Workout of the Day


1 x 1200m, 4 x 400m, 4 x 200m


1200m — 2:47
400m — 54, 53, 54, 54
200m — 23, 23, 23, 23

Recovery: 50" recovery between 400m and 200m reps. 7' recovery between sets 

Asbel Kiprop — May 2016


Context & Details

This WOTD comes from the account Andy Arnold wrote for in May 2016. It is phenomenal and worth revisiting today.

To paraphrase Andy — in short, this session was insane. Andy labels it the "Workout to End All Workouts," and frankly, he is not wrong with his statement.

Here is his recap, word for word, as reported to

[Kiprop's] group was especially quiet that morning, and after hearing the training schedule from Asbel, I understood why.
The Olympic champ wanted to start the day with 1200 meters at race pace. He would then take a seven-minute break, after which he hoped to do four times 400 meters with only 50 seconds’ rest. After a final seven-minute rest period, he would cap the workout off with some fast 200’s.
It was one of those workouts that middle distance runners mark on their calendars at the start of the season. A workout that NCAA teams whisper to recruits as a rite of passage. Coaches describe such days as the “signature workout,”or “going to the well” or “the ball-buster.” Every alum brags about these kinds of trials with a deep sense of pride, like war stories shared by veteran soldiers.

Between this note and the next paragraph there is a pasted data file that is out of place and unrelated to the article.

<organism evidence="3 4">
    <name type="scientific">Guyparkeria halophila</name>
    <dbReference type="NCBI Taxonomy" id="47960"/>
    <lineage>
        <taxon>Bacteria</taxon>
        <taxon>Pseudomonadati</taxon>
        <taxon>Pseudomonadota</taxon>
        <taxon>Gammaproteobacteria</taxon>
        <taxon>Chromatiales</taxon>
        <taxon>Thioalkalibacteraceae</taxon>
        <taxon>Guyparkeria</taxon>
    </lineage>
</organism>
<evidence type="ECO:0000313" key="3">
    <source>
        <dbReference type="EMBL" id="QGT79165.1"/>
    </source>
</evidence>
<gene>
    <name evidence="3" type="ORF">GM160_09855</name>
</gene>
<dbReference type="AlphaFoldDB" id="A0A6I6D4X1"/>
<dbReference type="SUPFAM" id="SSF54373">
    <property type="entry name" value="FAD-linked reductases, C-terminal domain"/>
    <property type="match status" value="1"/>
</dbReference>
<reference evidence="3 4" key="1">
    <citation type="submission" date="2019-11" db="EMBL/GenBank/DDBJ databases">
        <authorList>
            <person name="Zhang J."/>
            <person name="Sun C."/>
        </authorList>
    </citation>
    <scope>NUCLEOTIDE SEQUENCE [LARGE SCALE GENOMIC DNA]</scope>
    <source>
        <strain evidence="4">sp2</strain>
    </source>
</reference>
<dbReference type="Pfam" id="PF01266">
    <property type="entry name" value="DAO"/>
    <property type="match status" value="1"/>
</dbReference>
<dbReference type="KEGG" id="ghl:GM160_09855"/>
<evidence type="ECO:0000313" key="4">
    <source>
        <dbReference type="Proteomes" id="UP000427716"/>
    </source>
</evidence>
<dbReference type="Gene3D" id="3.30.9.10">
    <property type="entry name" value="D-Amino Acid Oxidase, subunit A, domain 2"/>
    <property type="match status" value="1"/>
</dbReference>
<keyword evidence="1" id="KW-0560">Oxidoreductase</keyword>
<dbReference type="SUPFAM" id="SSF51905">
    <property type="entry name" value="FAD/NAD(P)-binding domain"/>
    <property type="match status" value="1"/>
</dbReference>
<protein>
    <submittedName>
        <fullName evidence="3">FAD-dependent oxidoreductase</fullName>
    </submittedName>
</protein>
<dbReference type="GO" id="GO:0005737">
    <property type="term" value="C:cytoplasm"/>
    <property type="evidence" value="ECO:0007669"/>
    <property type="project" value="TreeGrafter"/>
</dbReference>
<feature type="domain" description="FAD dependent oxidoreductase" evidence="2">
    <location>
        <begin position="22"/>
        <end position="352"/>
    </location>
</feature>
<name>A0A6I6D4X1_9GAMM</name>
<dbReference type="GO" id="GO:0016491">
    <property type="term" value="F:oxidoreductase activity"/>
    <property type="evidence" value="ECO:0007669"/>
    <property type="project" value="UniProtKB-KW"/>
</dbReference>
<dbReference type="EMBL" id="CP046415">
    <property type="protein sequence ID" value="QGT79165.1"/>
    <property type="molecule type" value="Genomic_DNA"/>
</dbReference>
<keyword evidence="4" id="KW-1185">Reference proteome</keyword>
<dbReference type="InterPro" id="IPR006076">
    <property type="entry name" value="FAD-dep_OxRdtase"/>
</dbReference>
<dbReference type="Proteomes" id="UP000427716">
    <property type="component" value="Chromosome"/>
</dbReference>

But what I witnessed on Lornah’s track that day was the workout to end all workouts.
Andrew Rotich got things started by pacing Asbel through 800 meters in 1:51, at which point Asbel took over and closed the final 400 meters in 56 seconds.
He had run 1,200 meters in 2:47…at 7,300 feet …in training.
Not one member of his training squad was even remotely close to him when he crossed the line. But as some of Iten’s finest athletes came staggering down the homestretch, Asbel had already started his watch and began jogging around the track. Seven minutes later, he was back on the line and ready to tackle the 4 x 400-meter segment of the workout. Every single quarter was run in under 55 seconds by Kiprop, going 54, 53, 54, 54. Once again, Asbel was basically on his own, as all other members of his team had either tapped out or struggled to keep the pace under a minute. Finally, after another seven-minute break, Asbel showed off his speed. He ran four 200s, on only 50 seconds rest, in 23 seconds each.

Yup. Insane.


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Jonathan Marcus